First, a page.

Robotics and the New Cyberlaw
Ryan Calo University of Washington - School of Law; Stanford University - Law School, February 28, 2014
Two decades of analysis have produced a rich set of insights as to how the law should apply to the Internet’s peculiar characteristics. But, in the meantime, technology has not stood still. The same public and private institutions that developed the Internet, from the armed forces to search engines, have initiated a significant shift toward robotics and artificial intelligence.
This article is the first to examine what the introduction of a new, equally transformative technology means for cyberlaw (and law in general). Robotics has a different set of essential qualities than the Internet and, accordingly, will raise distinct issues of law and policy. Robotics combines, for the first time, the promiscuity of data with the capacity to do physical harm; robotic systems accomplish tasks in ways that cannot be anticipated in advance; and robots increasingly blur the line between person and instrument.
Cyberlaw can and should evolve to meet these challenges. Cyberlaw is interested, for instance, in how people are hardwired to think of going online as entering a “place,” and in the ways software constrains human behavior. The new cyberlaw will consider how we are hardwired to think of anthropomorphic machines as though they were social, and ponder the ways institutions and jurists can manage the behavior of software. Ultimately the methods and norms of cyberlaw — particularly its commitments to interdisciplinary pragmatism — will prove crucial in integrating robotics, and perhaps whatever technology follows.

She's right!
Commissions, oversight boards, and review groups are all the rage these days. Recent weeks have seen hundreds of pages of reports evaluating American intelligence agencies, and there’s a promise of more to come. These reports have recommended dozens of modifications affecting all three branches of government. But there’s an integral part of the surveillance state that has thus far largely escaped the current scrutiny: the FBI. And while failure to “connect the dots” is an oft-cited flaw within the intelligence community, not insisting on examining more closely the FBI’s surveillance activities represents a similar flaw by those outside the intelligence community.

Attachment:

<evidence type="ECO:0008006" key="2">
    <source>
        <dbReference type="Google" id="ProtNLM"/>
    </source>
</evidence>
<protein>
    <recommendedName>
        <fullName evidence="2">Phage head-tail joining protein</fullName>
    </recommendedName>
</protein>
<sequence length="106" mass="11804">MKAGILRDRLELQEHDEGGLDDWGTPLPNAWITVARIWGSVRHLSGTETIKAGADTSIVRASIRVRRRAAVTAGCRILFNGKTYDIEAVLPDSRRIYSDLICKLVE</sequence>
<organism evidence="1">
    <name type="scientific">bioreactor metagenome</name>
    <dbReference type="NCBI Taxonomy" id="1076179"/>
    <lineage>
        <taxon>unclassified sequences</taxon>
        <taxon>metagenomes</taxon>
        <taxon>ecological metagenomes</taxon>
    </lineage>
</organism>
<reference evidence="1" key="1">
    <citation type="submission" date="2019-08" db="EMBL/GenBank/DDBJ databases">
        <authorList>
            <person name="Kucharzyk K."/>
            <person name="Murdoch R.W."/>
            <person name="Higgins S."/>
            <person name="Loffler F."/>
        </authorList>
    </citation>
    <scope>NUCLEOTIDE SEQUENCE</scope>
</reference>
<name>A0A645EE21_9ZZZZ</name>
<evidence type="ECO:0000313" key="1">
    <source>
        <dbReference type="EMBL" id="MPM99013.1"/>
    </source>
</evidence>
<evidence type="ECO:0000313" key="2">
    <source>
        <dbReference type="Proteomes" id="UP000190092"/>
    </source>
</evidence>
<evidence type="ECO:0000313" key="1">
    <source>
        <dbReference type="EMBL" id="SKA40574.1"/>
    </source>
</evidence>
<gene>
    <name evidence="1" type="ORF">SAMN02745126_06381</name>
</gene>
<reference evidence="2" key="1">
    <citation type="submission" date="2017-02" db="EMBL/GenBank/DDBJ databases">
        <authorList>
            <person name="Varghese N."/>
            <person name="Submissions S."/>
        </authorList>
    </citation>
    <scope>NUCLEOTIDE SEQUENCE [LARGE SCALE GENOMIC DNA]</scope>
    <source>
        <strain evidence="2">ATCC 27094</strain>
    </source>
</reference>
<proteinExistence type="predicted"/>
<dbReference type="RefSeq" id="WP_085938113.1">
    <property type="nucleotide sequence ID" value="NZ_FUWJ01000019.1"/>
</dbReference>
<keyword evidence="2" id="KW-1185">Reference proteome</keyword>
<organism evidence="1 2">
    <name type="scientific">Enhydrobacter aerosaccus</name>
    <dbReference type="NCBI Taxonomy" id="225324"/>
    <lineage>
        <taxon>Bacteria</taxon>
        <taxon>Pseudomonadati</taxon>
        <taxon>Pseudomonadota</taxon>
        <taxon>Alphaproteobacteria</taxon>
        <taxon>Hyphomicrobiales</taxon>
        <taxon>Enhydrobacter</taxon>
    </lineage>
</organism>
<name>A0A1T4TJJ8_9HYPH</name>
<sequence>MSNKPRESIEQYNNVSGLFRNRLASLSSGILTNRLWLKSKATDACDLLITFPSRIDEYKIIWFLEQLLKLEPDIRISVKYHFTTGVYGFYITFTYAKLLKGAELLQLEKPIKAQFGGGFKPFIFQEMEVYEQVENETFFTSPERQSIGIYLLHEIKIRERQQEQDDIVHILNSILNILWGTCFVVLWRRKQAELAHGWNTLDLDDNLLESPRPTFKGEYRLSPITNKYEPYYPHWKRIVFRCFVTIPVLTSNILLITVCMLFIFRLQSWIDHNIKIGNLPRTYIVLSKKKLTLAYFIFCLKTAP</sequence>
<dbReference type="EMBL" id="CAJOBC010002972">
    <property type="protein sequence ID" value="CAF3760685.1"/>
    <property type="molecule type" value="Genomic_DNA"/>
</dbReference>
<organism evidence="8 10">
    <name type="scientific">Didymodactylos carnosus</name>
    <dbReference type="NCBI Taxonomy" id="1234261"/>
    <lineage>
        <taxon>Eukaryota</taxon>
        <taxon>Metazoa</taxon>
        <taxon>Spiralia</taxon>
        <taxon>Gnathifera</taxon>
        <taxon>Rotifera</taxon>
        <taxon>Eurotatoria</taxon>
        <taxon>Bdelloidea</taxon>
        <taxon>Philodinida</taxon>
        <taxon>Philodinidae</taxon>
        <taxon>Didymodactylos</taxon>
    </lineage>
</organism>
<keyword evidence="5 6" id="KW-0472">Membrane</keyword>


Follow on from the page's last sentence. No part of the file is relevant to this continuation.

For my Ethical Hackers
Richard Chirgwin reports:
HTTPS may be good at securing financial transactions, but it isn’t much use as a privacy tool: US researchers have found that a traffic analysis of ten HTTPS-secured Web sites yielded “personal data such as medical conditions, legal or financial affairs or sexual orientation”.
In I Know Why You Went to the Clinic: Risks and Realization of HTTPS Traffic Analysis, (Arxiv, here), UC Berkeley researchers Brad Miller, AD Joseph and JD Tygar and Intel Labs’ Ling Huang show that even encrypted Web traffic can leave enough breadcrumbs on the trail to be retraced.
Read more on The Register.

E-Lawyers – There's an App for that! (Is that an iPhone?)
– claims to be the easiest way to fix a parking ticket. Up to 50% of tickets are dismissed when challenged. Fixed has a team of experts that know the parking rules inside-out. Upload your ticket as a photo, and they will take care of the rest. If you win, they charge 25% of the ticket.

I've been thinking about the “reproduction of old maps” market. Skin a sheep, make quill pens, make some iron gall ink, draw the copies by hand... The only thing that was missing was a selection of old maps.
Introducing Google Maps Gallery: Unlocking the World’s Maps
by Sabrina I. Pacifici on March 6, 2014
Google Maps Blog: “If you’ve ever wondered which trails Lewis & Clark traveled for their famous expedition, or looked for maps of the best schools in your region, you may have found yourself scouring the web without much luck. The best results for your search may come from governments, nonprofits and businesses, but historically that information has been hard to find or inaccessible to the public. Well, now, with the new Google Maps Gallery, it’s easier for you to find maps like those all in one place.”

Always worth a look. You never know when you might find a useful tool! (You may need the Speaker Notes)
Best of the Web 2014
Earlier today at NCTIES 2014 I shared an entirely new version of my popular Best of the Web presentation. In this version I shared only tools that are new-to-me since last year's NCTIES conference and or have released significant enhancements in the last year. The slides from the session are embedded below. If you would like a copy of these slides click here to open them in Google Drive then select "File,""Make copy" to save a copy for yourself. I will be updating the speaker notes to include more links.

Thursday, March 06, 2014

It's pretty rare that a “C-level” executive hasn't insulated themselves sufficiently to avoid being held responsible for breaches. I wonder what is really going on here?
Target CIO Resigns After Data Breach